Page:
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Chequamegon Hardwoods

No. 292


Photo by Josh Mayer


Chequamegon Hardwoods is an old second-growth northern mesic hardwood forest with an undisturbed understory. Scattered throughout the site are several very large exposures of gabbro bedrock, some up to 50 feet in height. Although the stand was logged in the 1930s, it still retains patches of old-growth hemlock, various hardwoods and some very large big-tooth aspen. Sugar maple, basswood, and yellow birch dominate most of the stand with canopy associates with red oak and white ash.

Other areas feature hemlock and large big-tooth aspen. The midstory includes such characteristic species as leather-leaf, mountain maple, beaked hazelnut, and alternate-leaved dogwood. The herbaceous layer has never been grazed and is diverse with over 80 plant species including spikenard, blue cohosh, green adders-mouth, nodding trillium, maidenhair fern, and bloodroot. Three orchids, purple fringed, spotted coral, and early coral root are also present. Low areas of wet-mesic forest are dominated by black ash with white cedar, red maple, yellow birch, and hemlocks with an understory of speckled alder, swamp aster, and spotted Joe-Pye-weed.

The stream running through the site contains a good population of Fontinalis, an aquatic moss, and an abundant larval caddisfly fauna. Numerous forest interior birds are present such as Nashville, black and white, black-throated green warblers, ovenbird, and wood pewee. Chequamegon Hardwoods is owned by the U.S. Forest Service and was designated a State Natural Area in 1996. This site is also recognized by the Forest Service as an established Research Natural Area.

Very few State Natural Areas have public facilities, but nearly all are open for a variety of recreational activities as indicated below. Generally, there are no picnic areas, restrooms, or other developments. Parking lots or designated parking areas are noted on individual SNA pages and maps. If a developed trail is present, it will normally be noted on the SNA map and/or under the Maps tab. A compass and topographic map or a GPS unit are useful tools for exploring larger, isolated SNAs.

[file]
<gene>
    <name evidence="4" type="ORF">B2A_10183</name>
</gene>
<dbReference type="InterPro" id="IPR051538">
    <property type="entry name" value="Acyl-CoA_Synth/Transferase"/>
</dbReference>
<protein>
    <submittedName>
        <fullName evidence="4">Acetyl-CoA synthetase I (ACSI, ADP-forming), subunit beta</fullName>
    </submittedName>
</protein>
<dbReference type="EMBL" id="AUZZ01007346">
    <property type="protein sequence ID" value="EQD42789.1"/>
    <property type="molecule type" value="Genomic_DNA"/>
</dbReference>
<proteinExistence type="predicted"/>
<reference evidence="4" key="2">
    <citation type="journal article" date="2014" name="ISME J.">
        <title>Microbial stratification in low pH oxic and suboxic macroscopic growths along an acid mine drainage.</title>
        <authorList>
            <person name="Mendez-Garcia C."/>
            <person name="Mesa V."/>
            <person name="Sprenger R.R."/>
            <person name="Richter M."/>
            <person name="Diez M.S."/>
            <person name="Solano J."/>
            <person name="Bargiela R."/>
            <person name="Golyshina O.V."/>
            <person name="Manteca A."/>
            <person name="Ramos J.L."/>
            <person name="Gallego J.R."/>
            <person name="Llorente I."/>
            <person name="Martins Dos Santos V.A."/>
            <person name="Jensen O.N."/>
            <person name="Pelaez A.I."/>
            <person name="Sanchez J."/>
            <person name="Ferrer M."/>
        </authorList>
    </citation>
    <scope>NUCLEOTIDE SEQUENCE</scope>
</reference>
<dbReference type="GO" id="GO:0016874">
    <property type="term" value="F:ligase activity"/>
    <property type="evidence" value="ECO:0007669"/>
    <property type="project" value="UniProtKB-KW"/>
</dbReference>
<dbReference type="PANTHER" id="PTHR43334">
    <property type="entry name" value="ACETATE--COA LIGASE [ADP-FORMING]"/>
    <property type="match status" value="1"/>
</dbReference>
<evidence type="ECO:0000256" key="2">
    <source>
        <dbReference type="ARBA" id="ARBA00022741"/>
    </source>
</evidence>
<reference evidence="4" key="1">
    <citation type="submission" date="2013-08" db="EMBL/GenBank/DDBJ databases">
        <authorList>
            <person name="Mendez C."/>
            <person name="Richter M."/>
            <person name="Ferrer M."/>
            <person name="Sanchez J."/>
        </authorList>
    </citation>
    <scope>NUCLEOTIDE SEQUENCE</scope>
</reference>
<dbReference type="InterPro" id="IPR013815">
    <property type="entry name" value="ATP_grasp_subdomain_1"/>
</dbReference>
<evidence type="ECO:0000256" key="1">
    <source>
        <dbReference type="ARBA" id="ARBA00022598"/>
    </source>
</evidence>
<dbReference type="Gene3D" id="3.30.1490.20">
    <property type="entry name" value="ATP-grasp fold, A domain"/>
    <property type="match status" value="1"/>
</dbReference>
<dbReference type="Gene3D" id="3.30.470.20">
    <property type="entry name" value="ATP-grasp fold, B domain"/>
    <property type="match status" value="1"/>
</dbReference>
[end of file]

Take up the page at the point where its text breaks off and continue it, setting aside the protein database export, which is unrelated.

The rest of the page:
The good majority of SNAs are isolated and have few or no facilities. Some SNAs have vehicle access lanes or parking lots, but their accessibility may vary depending on weather conditions. Parking lots and lanes are not plowed during winter. Hiking trails may be nonexistent or consist of undeveloped footpaths. A GPS unit or compass and a detailed topographic map are useful tools for exploring larger SNAs.

Non-DNR lands

Entrance fees: For non-DNR-owned SNAs, we are unaware of any vehicle or admission fees. However, please contact the landowner for more information.

Hunting and trapping

This is a non-DNR-owned SNA: Opportunities for hunting and trapping depend on the landowner. Please contact them directly to find out about their rules for hunting and trapping. You can find a link to other owner websites under the Resources tab.

Other activities

Other allowable activities such as - but not limited to camping, geocaching and bicycling are determined by the landowner. Please contact them directly or visit their websites for details.


Within the Chequamegon-Nicolet National Forest, Ashland County. T44N-R3W, Section 6. 74 acres.

Driving directions

From the intersection of State Highway 13 and County Highway GG in Mellen, go southwest on GG for about 8 miles, then northwest on FR 187 (Mineral Lake Road) for 0.7 miles, then north on FR 188 (Hanson Road) 1.6 miles to where the North Country Trail crosses the road. Park along the road and walk due northmiles5 miles to the southern boundary of the site. The North Country Trail just skirts the southeastern tip of the natural area as it heads in a northeasterly direction.

The DNR's state natural areas program is comprised of lands owned by the state, private conservation organizations, municipalities, other governmental agencies, educational institutions and private individuals. While the majority of SNAs are open to the public, access may vary according to individual ownership policies. Public use restrictions may apply due to public safety, or to protect endangered or threatened species or unique natural features. Lands may be temporarily closed due to specific management activities.

Users are encouraged to contact the landowner for more specific details. The data shown on these maps have been obtained from various sources, and are of varying age, reliability, and resolution. The data may contain errors or omissions and should not be interpreted as a legal representation of legal ownership boundaries. To create your custom map where you can zoom to a specific location, please use the DNR's Mapping Application.

Property Map [PDF]

Chequamegon Hardwoods is owned by: US Forest Service